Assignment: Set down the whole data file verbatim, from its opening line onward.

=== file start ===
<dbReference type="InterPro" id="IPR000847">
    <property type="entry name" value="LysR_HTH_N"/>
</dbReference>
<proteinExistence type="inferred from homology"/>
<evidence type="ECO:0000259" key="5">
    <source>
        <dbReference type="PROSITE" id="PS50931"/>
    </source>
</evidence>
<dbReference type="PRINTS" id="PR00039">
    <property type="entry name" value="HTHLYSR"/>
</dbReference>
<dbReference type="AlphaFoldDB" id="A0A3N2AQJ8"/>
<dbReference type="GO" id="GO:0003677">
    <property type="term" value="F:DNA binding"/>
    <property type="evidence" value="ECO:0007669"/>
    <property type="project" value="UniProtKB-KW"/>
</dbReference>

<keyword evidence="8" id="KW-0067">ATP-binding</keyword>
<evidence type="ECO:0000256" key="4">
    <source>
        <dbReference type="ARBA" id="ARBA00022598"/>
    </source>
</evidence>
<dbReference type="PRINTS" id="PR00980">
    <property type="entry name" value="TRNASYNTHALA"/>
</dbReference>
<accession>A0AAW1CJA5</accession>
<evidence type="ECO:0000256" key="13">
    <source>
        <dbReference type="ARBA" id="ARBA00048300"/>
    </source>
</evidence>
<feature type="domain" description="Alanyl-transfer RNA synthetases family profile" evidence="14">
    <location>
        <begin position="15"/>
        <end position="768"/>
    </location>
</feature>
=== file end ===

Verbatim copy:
<dbReference type="InterPro" id="IPR000847">
    <property type="entry name" value="LysR_HTH_N"/>
</dbReference>
<proteinExistence type="inferred from homology"/>
<evidence type="ECO:0000259" key="5">
    <source>
        <dbReference type="PROSITE" id="PS50931"/>
    </source>
</evidence>
<dbReference type="PRINTS" id="PR00039">
    <property type="entry name" value="HTHLYSR"/>
</dbReference>
<dbReference type="AlphaFoldDB" id="A0A3N2AQJ8"/>
<dbReference type="GO" id="GO:0003677">
    <property type="term" value="F:DNA binding"/>
    <property type="evidence" value="ECO:0007669"/>
    <property type="project" value="UniProtKB-KW"/>
</dbReference>

<keyword evidence="8" id="KW-0067">ATP-binding</keyword>
<evidence type="ECO:0000256" key="4">
    <source>
        <dbReference type="ARBA" id="ARBA00022598"/>
    </source>
</evidence>
<dbReference type="PRINTS" id="PR00980">
    <property type="entry name" value="TRNASYNTHALA"/>
</dbReference>
<accession>A0AAW1CJA5</accession>
<evidence type="ECO:0000256" key="13">
    <source>
        <dbReference type="ARBA" id="ARBA00048300"/>
    </source>
</evidence>
<feature type="domain" description="Alanyl-transfer RNA synthetases family profile" evidence="14">
    <location>
        <begin position="15"/>
        <end position="768"/>
    </location>
</feature>